Leah Bracknell's devastated family have been quietly grieving the loss of the former Emmerdale star, who died last month at the age of 55.
The actress was supported until the very end by her husband Jez Hughes and her two grown-up daughters Lily and Maya, who released a poignant statement today confirming she had lost her fight with terminal lung cancer.
Leah – known as Ali to her family – quietly married her long-term partner in March 2017 , six months after learning her stage 4 cancer was uncurable and inoperable.
They wed in a small and intimate civil ceremony in Horsham, West Sussex, on March 10 2017 after 13 years together.
Leah initially chose not to have chemotherapy as it offered her little extra time.
Instead, her research suggested immunotherapy, which boosts the body’s own ability to fight the cancer, was her best chance of prolonging her life.
But it was not available on the NHS and she would have to pay for treatment privately in Germany.
Her family appealed to relatives and friends for help raising the money on a private Facebook page, but it wasn’t long before the news spread and the public raised nearly £65,000 in just two weeks.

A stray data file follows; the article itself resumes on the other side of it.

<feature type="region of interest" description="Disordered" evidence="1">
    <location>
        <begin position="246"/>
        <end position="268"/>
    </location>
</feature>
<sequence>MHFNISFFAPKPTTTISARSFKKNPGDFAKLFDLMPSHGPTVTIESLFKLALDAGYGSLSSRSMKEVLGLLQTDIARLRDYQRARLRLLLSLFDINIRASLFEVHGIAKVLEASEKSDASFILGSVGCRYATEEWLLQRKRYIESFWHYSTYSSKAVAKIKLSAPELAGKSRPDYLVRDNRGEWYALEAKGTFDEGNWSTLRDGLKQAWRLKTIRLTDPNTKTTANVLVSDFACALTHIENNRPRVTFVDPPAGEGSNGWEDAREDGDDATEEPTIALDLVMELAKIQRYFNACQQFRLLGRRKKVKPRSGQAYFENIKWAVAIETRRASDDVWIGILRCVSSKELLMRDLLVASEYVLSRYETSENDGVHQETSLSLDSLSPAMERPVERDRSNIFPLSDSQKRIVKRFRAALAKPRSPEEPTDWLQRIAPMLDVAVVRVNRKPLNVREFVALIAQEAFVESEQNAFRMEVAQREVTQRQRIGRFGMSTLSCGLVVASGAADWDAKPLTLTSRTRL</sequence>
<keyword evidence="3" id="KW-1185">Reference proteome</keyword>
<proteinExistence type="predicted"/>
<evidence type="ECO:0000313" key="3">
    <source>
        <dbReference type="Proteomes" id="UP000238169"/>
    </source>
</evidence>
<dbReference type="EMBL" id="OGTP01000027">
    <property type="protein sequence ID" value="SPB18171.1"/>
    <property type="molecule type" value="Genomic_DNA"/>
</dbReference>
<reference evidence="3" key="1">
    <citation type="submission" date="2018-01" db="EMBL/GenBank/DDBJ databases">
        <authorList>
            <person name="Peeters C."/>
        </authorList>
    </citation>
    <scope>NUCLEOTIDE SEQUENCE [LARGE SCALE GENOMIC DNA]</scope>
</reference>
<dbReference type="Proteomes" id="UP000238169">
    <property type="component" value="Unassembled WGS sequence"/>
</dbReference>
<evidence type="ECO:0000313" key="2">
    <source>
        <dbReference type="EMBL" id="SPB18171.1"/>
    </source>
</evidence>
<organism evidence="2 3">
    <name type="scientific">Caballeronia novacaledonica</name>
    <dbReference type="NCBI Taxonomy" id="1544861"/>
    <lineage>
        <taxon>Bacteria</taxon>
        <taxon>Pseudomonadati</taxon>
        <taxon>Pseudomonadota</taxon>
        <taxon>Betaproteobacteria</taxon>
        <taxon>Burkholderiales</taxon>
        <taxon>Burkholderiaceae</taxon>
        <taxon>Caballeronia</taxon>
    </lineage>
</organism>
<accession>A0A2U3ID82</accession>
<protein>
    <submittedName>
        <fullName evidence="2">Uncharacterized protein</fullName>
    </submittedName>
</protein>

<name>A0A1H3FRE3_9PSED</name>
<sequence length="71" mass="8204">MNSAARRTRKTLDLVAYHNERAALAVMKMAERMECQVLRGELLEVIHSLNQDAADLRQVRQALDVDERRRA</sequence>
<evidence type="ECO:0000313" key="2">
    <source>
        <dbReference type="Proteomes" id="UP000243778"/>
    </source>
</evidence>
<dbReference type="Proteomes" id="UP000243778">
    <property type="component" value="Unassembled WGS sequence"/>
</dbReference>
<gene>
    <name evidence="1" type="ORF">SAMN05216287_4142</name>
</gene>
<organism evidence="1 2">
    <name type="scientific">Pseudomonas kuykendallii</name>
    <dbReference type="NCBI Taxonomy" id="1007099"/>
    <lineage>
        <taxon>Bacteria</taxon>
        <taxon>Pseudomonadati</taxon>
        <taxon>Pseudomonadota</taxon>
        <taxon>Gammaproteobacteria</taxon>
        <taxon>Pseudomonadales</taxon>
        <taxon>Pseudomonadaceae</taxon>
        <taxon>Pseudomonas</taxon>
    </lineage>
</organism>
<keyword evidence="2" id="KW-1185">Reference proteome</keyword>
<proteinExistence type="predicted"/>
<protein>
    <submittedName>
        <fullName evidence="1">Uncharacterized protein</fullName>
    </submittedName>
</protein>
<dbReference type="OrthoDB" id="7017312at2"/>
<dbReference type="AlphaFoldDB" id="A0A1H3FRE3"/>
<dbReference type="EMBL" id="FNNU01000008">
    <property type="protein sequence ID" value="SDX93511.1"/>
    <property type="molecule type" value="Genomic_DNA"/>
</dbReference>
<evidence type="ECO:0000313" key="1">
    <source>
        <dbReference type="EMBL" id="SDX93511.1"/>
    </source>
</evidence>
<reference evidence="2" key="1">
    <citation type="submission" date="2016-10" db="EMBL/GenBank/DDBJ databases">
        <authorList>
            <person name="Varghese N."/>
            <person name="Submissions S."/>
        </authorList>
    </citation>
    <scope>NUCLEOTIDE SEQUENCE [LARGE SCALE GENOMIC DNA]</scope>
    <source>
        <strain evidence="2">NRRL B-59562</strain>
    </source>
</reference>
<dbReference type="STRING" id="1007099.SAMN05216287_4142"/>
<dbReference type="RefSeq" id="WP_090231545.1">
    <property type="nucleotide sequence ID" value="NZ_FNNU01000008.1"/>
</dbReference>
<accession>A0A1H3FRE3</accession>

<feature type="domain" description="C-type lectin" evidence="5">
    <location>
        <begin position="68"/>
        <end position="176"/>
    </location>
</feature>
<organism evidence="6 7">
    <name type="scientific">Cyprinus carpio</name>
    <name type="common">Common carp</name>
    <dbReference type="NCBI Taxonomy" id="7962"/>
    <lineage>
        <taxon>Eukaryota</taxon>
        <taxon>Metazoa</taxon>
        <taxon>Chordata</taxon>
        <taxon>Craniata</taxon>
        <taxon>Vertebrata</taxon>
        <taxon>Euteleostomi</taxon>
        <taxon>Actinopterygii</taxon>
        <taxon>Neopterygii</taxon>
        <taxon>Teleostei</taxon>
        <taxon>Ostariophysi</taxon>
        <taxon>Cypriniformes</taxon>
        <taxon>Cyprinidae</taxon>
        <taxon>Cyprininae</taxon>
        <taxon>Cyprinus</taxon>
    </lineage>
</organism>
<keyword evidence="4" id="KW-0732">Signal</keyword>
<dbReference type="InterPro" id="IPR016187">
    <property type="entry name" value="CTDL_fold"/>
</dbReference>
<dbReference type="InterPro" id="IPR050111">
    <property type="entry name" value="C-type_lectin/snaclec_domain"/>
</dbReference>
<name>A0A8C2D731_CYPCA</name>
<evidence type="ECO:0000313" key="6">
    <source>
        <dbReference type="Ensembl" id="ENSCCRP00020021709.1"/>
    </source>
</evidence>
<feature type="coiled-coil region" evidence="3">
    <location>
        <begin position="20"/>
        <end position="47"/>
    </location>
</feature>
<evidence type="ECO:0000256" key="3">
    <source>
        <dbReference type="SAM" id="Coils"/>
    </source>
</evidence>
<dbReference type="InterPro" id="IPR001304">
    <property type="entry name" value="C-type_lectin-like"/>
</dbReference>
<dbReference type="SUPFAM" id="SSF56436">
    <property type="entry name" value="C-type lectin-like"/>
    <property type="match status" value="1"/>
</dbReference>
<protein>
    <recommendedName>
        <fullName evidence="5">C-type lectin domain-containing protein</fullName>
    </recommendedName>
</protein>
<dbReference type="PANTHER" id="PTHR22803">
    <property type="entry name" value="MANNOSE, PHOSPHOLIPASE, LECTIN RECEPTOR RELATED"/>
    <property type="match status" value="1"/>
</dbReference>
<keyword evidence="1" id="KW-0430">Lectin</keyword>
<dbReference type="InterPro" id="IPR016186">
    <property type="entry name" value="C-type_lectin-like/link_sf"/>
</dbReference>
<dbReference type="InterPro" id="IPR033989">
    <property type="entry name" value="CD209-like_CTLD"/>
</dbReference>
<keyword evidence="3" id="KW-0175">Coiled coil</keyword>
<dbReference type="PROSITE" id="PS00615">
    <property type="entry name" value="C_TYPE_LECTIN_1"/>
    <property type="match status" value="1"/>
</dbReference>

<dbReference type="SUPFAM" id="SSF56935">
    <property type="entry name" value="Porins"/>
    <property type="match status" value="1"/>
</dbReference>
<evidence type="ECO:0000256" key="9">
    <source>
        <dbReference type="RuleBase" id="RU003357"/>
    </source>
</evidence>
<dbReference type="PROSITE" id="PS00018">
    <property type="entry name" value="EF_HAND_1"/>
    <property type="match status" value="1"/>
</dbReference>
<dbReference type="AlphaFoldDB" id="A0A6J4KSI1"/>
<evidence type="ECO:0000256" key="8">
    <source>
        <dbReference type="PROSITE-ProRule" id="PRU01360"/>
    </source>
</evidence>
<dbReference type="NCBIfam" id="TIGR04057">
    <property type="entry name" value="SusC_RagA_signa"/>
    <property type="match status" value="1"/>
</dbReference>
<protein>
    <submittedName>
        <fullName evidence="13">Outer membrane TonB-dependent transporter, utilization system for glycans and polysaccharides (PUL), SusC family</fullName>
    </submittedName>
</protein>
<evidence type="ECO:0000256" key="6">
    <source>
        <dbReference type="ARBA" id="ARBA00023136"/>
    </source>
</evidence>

Before Leah could fly out, a new consultant discovered she was eligible for a targeted drug which she qualified for thanks to her Chinese heritage on her mother’s side.
But by March 2017, it was clear the new treatment was no longer working.
Leah and Jez then decided to tie the knot in fear that she didn't have much time left to set her affairs in order.
As time would tell, Leah managed to hold on until September 2019 before her cancer became too aggressive to fight.
The inspirational actress and yoga teacher had spoken frequently and bravely about her battle, insisting that she would stay positive throughout the worst of it.
But she admitted in 2016 that her worst moment came when it was time to tell her adult daughters of her diagnosis.
"Any mother will know how I felt," she told the Daily Mail at the time.
"It's the worst thing you can imagine having to tell those closest to you, something like this . . . trying to find the words. It's the worst thing I've had to do…"
She added: "I think it's almost worse for those close to you because they're trying to look after and protect the person who's poorly, not just physically, but emotionally."
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